There’s no way to sugarcoat it: The Sacramento City Unified School District trustees’ vote to close seven elementary schools is an outrage. The process was devoid of meaningful public input, and the decision disproportionately impacts low-income communities, fails to adequately address budget problems and undermines public confidence in the future of public education in Sacramento.
School closures are always difficult. That’s why the California Department of Education provides a detailed “Closing a School Best Practices Guide” for districts facing possible shutdowns. While not a legal mandate, the guidelines represent the “legislative intent” implicit in the California Education Code. Among the state’s recommendations are that districts form a committee of community members to provide input over a six-month fact-finding period before decisions are made, take care that a wide variety of criteria are considered, ensure that alternatives to school closures are fully explored, and engage in a process that is “as credible, transparent and non-political as possible.”
By these or any other standards, the process in Sacramento was a miserable failure. No advisory committee was formed, and there were no opportunities at all for public input before the sudden announcement in January that the district planned to shutter 11 schools. Rather than engage in six months of fact-finding, the trustees conducted a five-week series of perfunctory public meetings. Criticism mounted as it was revealed that schools were picked for closure on the basis of a simplistic and misleading formula that compared current enrollment to a theoretical maximum capacity based on square footage, ignoring factors such as historical enrollment levels and penalizing schools for hosting programs such as Head Start, which takes up space but doesn’t count toward enrollment totals. Despite howls of protest from parents, students and neighbors, plus opposition from community groups and the district’s teachers union, the trustees voted to close seven schools, six of them in low-income south Sacramento communities, on February 21. (Two schools were dropped from the initial list of 11. Two more will be on the chopping block in a vote on Thursday, March 7.)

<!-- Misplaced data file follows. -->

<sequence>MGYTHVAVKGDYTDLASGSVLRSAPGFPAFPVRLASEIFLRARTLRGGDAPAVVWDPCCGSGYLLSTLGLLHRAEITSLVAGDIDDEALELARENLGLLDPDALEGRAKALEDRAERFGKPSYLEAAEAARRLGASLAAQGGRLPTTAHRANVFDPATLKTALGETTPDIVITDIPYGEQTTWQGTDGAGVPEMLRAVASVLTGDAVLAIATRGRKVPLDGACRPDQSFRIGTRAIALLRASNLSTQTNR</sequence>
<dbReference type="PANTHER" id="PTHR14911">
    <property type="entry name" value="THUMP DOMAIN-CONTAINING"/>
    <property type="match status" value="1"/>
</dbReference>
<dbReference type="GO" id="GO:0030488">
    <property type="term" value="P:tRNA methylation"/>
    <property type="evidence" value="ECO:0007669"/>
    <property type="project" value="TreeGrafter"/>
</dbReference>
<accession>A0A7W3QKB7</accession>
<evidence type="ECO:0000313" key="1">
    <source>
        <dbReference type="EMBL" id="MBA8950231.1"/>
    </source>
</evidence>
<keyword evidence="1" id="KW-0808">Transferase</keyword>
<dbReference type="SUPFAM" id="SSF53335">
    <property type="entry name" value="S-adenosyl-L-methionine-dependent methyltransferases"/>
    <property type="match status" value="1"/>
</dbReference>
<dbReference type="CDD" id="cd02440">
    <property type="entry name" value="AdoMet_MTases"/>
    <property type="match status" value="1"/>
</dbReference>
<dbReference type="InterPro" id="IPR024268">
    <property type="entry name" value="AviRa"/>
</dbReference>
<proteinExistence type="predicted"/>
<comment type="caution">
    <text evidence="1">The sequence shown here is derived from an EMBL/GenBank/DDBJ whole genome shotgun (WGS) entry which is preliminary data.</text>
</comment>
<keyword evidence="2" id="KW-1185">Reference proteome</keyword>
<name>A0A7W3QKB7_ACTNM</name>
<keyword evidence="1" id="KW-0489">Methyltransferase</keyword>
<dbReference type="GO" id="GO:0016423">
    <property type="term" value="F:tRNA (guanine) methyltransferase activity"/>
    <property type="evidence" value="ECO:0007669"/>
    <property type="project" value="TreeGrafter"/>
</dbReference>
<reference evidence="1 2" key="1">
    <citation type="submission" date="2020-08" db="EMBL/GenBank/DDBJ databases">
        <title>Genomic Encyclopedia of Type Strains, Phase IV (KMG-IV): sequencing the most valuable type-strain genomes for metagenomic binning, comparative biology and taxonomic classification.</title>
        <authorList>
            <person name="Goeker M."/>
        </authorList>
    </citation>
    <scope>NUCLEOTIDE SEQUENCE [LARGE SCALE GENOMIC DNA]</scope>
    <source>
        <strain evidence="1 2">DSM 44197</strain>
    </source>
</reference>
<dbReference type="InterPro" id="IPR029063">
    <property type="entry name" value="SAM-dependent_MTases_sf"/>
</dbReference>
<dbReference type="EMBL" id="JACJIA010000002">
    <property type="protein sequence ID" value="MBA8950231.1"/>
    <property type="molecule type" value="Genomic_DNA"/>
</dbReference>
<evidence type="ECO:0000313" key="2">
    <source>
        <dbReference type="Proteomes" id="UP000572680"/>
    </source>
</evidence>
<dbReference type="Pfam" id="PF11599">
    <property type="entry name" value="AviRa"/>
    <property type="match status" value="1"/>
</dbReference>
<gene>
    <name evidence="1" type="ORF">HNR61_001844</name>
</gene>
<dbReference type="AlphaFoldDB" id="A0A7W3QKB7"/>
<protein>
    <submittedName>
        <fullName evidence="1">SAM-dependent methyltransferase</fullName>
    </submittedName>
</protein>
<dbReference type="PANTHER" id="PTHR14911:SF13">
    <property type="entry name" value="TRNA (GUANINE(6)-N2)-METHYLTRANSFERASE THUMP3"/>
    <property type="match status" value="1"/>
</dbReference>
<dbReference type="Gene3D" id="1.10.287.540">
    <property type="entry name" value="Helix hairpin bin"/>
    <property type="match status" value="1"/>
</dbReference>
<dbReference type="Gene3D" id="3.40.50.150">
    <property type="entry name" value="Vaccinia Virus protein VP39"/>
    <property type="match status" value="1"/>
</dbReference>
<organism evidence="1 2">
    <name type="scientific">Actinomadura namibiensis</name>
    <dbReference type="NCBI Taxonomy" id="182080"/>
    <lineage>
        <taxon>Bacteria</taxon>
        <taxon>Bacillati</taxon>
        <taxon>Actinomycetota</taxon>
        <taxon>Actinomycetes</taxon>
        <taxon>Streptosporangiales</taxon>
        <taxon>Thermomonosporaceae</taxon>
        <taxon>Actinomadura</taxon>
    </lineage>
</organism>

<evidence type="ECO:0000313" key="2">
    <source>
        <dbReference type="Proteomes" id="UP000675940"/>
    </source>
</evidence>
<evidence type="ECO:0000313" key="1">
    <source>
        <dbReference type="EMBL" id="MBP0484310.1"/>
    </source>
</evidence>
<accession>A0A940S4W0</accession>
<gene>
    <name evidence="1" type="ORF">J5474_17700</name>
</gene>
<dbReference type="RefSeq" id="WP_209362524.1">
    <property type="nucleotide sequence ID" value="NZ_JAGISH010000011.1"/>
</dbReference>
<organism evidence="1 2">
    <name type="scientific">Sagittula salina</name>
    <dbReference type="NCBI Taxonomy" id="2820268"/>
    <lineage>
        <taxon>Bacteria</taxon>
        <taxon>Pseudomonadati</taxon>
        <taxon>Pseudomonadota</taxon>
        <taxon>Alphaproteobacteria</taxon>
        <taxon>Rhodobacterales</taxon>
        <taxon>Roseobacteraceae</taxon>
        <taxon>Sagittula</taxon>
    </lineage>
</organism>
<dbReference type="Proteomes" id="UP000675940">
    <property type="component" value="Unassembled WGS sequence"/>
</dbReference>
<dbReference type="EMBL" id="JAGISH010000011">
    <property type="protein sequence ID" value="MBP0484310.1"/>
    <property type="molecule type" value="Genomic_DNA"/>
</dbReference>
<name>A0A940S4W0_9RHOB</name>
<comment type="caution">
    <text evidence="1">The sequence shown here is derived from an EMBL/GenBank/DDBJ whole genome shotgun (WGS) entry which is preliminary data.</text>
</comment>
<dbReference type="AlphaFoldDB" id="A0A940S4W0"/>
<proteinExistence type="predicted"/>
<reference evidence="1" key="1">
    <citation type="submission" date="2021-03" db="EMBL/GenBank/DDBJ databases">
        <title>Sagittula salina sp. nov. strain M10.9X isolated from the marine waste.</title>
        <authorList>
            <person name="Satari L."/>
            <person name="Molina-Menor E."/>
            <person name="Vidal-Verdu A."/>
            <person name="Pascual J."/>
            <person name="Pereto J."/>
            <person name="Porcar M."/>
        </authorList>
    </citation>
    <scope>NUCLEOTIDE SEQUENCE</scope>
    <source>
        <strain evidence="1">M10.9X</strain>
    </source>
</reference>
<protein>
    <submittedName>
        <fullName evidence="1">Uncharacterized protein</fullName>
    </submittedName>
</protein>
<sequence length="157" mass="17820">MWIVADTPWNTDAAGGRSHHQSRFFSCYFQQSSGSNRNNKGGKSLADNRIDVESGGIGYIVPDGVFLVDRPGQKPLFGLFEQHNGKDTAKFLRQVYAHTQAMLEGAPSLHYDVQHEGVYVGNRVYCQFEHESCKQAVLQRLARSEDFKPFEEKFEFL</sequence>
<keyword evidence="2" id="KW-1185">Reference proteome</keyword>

Why didn’t the trustees follow state guidelines for public participation? Why didn’t they make their decision based upon which school closures would save the most money? How can they justify using a criteria that so disproportionately impacted low-income, minority neighborhoods? What alternative cost-saving and budgetary plans were explored before rushing forward with a scheme that negatively affects at least 2,300 students and seven schools, yet saves only $1.5 million? Why is the district abandoning so many schools just weeks after convincing city voters to pass bond measures that provide $414 million for facility maintenance and upkeep? How many of the shuttered facilities will become privately run charter schools, as has been the case with five of the six SCUSD schools closed in the past 10 years?
The trustees may have made their decision, but they are not done. Their mismanagement of the process calls into question every aspect of their leadership and judgment. Those who supported this deeply flawed process and its unacceptable outcome need to be held accountable in the media—and in the next election.